Slogging along on a manuscript or other piece of writing? Taking longer to finish than you expected? Exhausted trying to complete that description, paragraph, sentence, scene, dialogue, or other story element? Mr. Leonard just might have been on to something when it comes to writing.
Elmore Leonard (October 11th, 1925 – August 20th, 2013) was a novelist, short-story writer, and screenwriter. His earliest novels were westerns but he didn’t limit his work to that genre. Among his best-known works are “Get Shorty,” “Out of Sight,” “Hombre,” “Mr. Majestyk,” “Rum Punch” (adapted as the film “Jackie Brown”), and short stories that became the films “3:10 to Yuma” and “The Tall T,” as well as the FX television series, “Justified.”
A longtime friend of mine and an avid reader, Greg Holley, sent me this excellent quote from Carl Sagan on the magic of both reading and writing so I thought I would share it here.
I’m taking a pause (also famously known as procrastination) from writing to post a picture of my flowering clematis.
I planted this three years ago and this spring it has blossomed wonderfully.
In “Storytellin’: True And Fictional Short Stories Of Arkansas” I write about a young boy, a midnight train, and the value of friendship in the tale “He A Friend Of Yours?” The title of the story is actually a question posed to the young boy by a train station employee.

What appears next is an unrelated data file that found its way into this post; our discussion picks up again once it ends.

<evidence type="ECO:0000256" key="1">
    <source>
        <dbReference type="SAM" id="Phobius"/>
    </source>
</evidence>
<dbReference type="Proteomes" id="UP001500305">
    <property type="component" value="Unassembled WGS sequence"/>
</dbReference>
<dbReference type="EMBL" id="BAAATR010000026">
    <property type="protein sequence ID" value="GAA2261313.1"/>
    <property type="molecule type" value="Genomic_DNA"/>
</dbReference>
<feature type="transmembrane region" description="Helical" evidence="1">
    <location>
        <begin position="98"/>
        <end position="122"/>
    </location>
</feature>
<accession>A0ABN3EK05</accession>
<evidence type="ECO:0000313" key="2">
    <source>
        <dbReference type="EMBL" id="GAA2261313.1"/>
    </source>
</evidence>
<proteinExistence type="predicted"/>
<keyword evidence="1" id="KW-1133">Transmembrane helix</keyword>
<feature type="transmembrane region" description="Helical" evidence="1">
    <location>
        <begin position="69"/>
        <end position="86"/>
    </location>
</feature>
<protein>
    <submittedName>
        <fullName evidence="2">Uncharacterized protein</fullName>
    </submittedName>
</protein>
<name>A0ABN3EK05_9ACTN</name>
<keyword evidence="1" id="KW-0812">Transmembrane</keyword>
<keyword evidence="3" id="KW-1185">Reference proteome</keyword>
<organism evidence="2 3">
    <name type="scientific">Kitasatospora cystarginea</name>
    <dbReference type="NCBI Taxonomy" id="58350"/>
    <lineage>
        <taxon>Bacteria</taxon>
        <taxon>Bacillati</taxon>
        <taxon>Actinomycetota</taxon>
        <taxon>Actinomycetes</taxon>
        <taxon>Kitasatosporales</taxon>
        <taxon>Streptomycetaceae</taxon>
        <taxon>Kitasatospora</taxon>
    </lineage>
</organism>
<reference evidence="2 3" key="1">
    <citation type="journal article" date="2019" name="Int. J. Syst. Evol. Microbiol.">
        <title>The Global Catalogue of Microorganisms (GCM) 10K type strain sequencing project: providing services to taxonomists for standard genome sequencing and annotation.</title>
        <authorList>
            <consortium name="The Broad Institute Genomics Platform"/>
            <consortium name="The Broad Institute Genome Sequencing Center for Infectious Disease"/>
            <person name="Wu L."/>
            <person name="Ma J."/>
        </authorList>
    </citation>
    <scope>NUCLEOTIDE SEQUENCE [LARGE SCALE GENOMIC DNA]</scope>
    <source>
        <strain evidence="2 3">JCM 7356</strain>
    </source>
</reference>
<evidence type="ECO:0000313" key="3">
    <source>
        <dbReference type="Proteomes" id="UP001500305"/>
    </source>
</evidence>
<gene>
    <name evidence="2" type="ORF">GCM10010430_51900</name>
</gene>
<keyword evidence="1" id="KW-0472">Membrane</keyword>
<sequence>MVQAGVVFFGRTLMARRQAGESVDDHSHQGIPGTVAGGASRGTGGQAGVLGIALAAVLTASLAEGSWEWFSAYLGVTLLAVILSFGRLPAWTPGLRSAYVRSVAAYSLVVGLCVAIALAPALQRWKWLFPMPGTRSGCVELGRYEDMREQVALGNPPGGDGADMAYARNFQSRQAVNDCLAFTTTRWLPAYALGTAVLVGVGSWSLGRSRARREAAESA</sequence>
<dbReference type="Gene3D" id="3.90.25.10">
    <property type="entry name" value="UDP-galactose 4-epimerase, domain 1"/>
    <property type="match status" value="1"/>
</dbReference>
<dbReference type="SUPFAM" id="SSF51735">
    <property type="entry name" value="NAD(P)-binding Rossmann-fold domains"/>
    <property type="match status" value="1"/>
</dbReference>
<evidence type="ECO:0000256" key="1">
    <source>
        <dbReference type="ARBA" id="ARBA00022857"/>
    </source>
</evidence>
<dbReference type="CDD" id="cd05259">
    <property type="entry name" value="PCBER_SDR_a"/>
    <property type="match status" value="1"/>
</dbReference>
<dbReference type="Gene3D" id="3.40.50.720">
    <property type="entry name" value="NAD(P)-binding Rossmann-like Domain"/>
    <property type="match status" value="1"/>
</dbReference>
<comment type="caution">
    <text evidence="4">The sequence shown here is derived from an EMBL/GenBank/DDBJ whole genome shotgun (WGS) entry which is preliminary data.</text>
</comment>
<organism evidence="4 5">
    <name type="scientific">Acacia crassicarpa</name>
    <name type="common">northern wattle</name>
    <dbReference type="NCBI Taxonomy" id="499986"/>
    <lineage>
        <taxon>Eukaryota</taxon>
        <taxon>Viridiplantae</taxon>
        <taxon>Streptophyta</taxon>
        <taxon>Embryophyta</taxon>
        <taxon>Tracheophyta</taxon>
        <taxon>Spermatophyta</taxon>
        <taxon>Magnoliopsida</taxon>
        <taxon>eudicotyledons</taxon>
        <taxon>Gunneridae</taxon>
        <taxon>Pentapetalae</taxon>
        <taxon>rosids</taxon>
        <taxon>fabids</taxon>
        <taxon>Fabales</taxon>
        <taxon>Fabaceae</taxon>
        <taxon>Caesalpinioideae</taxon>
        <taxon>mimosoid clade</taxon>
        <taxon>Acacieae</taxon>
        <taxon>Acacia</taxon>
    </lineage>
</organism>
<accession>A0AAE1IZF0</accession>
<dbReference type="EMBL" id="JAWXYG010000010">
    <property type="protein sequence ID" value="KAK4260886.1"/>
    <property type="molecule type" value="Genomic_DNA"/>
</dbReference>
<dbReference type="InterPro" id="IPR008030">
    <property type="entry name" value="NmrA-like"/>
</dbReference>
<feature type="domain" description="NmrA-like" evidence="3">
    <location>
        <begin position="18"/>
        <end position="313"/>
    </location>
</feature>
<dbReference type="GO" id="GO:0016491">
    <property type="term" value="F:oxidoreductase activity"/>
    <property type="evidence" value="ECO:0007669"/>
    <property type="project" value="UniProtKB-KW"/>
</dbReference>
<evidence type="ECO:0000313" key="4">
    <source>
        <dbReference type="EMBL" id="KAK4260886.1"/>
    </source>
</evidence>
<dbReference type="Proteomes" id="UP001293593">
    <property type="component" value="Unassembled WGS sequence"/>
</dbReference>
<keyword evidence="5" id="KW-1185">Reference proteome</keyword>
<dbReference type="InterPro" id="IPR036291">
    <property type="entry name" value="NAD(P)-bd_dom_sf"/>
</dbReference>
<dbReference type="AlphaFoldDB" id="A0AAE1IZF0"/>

Several of my family provided inspiration for the story not the least of which were my grandfather, father, and an uncle who all worked for the Rock Island Railroad in various capacities including railroad bull, brakeman, and conductor. All of their work began and ended with the Rock Island Rail Road train depot in the small town of Booneville, Arkansas. Not coincidentally, the fictional story’s beginning is set in and around a train depot.
In its heyday, the Booneville depot was a busy, thriving place, bustling with activity. I remember trips to the depot to either welcome or say goodbye to family members as they left for work or arrived after a working absence. More than once, I too, rode the railroad to and from Little Rock to visit uncles and aunts.
This picture of the Booneville train depot was taken in the early 1980s and reflects a mere ghost of itself in comparison to the days when it thrived. Built in 1910 originally as a railroad eating house, the building style is unique compared to the average Rock Island train depot in Arkansas.
The days of riding the rails from Booneville to Little Rock are gone forever now, as are my family members who worked on the line. Sadly, just a few years after this picture was taken the Booneville depot burned down and its stories mostly lost to history.